- that Respondent registered and is using the Disputed Domain Names in bad faith because according to WIPO Overview of WIPO Panel Views on Selected UDRP Questions, Second Edition (“WIPO Overview 2.0”), panels have generally recognized that use of a domain name to post parking and landing pages or pay per click (PPC) links generally qualifies as unfair use resulting in misleading diversion, where such links are based on trademark value.
The Respondent did not respond to the Complainant’s contentions.
6. Discussion and Findings
Paragraph 4(a) of the Policy directs that the Complainant must prove each of the following to have the Disputed Domain Names transferred to it:
(i) that the Disputed Domain Names registered by the Respondent are identical or confusingly similar to a trademark or service mark in which the Complainant has rights; and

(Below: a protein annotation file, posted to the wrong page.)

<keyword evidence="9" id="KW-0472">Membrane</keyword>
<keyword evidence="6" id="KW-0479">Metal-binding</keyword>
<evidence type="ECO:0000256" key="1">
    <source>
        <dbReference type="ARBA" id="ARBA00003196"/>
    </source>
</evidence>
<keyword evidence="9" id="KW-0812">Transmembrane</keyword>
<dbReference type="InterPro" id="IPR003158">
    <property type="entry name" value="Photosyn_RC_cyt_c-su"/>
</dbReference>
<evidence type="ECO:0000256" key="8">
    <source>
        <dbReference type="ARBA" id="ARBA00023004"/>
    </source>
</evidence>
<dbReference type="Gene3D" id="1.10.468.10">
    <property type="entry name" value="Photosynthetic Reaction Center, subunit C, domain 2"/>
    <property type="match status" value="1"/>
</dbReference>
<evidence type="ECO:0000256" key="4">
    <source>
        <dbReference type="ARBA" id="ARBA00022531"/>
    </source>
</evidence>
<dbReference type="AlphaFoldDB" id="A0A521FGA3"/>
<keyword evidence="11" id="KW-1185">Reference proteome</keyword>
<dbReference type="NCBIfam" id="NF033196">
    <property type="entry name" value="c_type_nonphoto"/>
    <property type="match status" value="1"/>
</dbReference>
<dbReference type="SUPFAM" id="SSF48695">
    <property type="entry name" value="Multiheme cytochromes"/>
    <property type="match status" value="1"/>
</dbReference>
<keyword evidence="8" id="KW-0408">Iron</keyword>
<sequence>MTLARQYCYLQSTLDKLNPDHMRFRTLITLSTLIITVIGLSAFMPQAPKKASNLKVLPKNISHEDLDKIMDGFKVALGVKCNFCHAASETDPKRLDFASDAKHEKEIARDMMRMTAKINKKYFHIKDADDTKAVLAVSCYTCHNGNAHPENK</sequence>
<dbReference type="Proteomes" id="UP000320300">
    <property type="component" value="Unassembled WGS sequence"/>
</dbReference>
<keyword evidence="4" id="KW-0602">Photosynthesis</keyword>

(ii) that the Respondent has no rights or legitimate interests in respect of the Disputed Domain Names; and
(iii) that the Disputed Domain Names have been registered and are being used in bad faith.
A. Identical or Confusingly Similar
Paragraph 4(a)(i) of the Policy provides that the Complainant must establish that the Disputed Domain Names are identical or confusingly similar to a trademark in which the Complainant has rights.
The Complainant has shown that it holds rights in the word mark METLIFE and several word marks that contain the word METLIFE in the U.S. The Complainant has also shown that the registration of these trademarks predates the registration of both Disputed Domain Names.